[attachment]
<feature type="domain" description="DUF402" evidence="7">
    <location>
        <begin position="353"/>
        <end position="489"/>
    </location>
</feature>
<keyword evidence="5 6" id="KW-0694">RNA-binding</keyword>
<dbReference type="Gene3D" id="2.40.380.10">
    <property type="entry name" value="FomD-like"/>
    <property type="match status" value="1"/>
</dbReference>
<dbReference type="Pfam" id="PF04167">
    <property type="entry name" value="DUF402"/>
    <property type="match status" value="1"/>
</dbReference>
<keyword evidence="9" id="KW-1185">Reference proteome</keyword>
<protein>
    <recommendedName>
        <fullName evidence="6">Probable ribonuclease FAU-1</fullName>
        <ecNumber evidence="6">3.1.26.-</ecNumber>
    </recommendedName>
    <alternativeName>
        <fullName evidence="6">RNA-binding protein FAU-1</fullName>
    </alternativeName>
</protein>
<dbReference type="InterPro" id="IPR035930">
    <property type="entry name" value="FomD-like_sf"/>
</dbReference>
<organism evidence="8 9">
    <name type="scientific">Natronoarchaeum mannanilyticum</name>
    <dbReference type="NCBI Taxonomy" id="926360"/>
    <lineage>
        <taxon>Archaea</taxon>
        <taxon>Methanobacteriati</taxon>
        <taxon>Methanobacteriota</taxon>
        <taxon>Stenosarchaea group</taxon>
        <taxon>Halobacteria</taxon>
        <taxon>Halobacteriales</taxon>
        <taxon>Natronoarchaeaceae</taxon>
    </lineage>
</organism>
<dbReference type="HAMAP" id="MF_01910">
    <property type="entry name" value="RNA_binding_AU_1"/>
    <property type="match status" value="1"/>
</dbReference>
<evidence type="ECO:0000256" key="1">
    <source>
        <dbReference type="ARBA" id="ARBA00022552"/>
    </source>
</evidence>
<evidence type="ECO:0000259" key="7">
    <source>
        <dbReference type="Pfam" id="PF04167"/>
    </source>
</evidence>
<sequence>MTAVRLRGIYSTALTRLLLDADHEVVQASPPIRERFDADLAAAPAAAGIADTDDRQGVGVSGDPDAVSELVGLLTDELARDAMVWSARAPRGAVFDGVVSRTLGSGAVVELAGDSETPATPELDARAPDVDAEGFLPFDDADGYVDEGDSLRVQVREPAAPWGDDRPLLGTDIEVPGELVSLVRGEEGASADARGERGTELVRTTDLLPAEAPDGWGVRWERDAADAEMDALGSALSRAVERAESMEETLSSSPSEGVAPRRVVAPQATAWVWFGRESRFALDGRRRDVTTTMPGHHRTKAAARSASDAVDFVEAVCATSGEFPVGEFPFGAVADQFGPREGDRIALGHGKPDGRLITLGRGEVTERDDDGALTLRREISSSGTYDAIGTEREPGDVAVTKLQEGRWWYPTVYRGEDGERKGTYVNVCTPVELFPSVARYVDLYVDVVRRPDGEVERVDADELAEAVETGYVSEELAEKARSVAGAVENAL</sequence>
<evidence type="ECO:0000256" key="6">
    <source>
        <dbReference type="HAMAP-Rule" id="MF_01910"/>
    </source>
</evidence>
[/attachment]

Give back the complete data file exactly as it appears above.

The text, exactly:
<feature type="domain" description="DUF402" evidence="7">
    <location>
        <begin position="353"/>
        <end position="489"/>
    </location>
</feature>
<keyword evidence="5 6" id="KW-0694">RNA-binding</keyword>
<dbReference type="Gene3D" id="2.40.380.10">
    <property type="entry name" value="FomD-like"/>
    <property type="match status" value="1"/>
</dbReference>
<dbReference type="Pfam" id="PF04167">
    <property type="entry name" value="DUF402"/>
    <property type="match status" value="1"/>
</dbReference>
<keyword evidence="9" id="KW-1185">Reference proteome</keyword>
<protein>
    <recommendedName>
        <fullName evidence="6">Probable ribonuclease FAU-1</fullName>
        <ecNumber evidence="6">3.1.26.-</ecNumber>
    </recommendedName>
    <alternativeName>
        <fullName evidence="6">RNA-binding protein FAU-1</fullName>
    </alternativeName>
</protein>
<dbReference type="InterPro" id="IPR035930">
    <property type="entry name" value="FomD-like_sf"/>
</dbReference>
<organism evidence="8 9">
    <name type="scientific">Natronoarchaeum mannanilyticum</name>
    <dbReference type="NCBI Taxonomy" id="926360"/>
    <lineage>
        <taxon>Archaea</taxon>
        <taxon>Methanobacteriati</taxon>
        <taxon>Methanobacteriota</taxon>
        <taxon>Stenosarchaea group</taxon>
        <taxon>Halobacteria</taxon>
        <taxon>Halobacteriales</taxon>
        <taxon>Natronoarchaeaceae</taxon>
    </lineage>
</organism>
<dbReference type="HAMAP" id="MF_01910">
    <property type="entry name" value="RNA_binding_AU_1"/>
    <property type="match status" value="1"/>
</dbReference>
<evidence type="ECO:0000256" key="1">
    <source>
        <dbReference type="ARBA" id="ARBA00022552"/>
    </source>
</evidence>
<evidence type="ECO:0000259" key="7">
    <source>
        <dbReference type="Pfam" id="PF04167"/>
    </source>
</evidence>
<sequence>MTAVRLRGIYSTALTRLLLDADHEVVQASPPIRERFDADLAAAPAAAGIADTDDRQGVGVSGDPDAVSELVGLLTDELARDAMVWSARAPRGAVFDGVVSRTLGSGAVVELAGDSETPATPELDARAPDVDAEGFLPFDDADGYVDEGDSLRVQVREPAAPWGDDRPLLGTDIEVPGELVSLVRGEEGASADARGERGTELVRTTDLLPAEAPDGWGVRWERDAADAEMDALGSALSRAVERAESMEETLSSSPSEGVAPRRVVAPQATAWVWFGRESRFALDGRRRDVTTTMPGHHRTKAAARSASDAVDFVEAVCATSGEFPVGEFPFGAVADQFGPREGDRIALGHGKPDGRLITLGRGEVTERDDDGALTLRREISSSGTYDAIGTEREPGDVAVTKLQEGRWWYPTVYRGEDGERKGTYVNVCTPVELFPSVARYVDLYVDVVRRPDGEVERVDADELAEAVETGYVSEELAEKARSVAGAVENAL</sequence>
<evidence type="ECO:0000256" key="6">
    <source>
        <dbReference type="HAMAP-Rule" id="MF_01910"/>
    </source>
</evidence>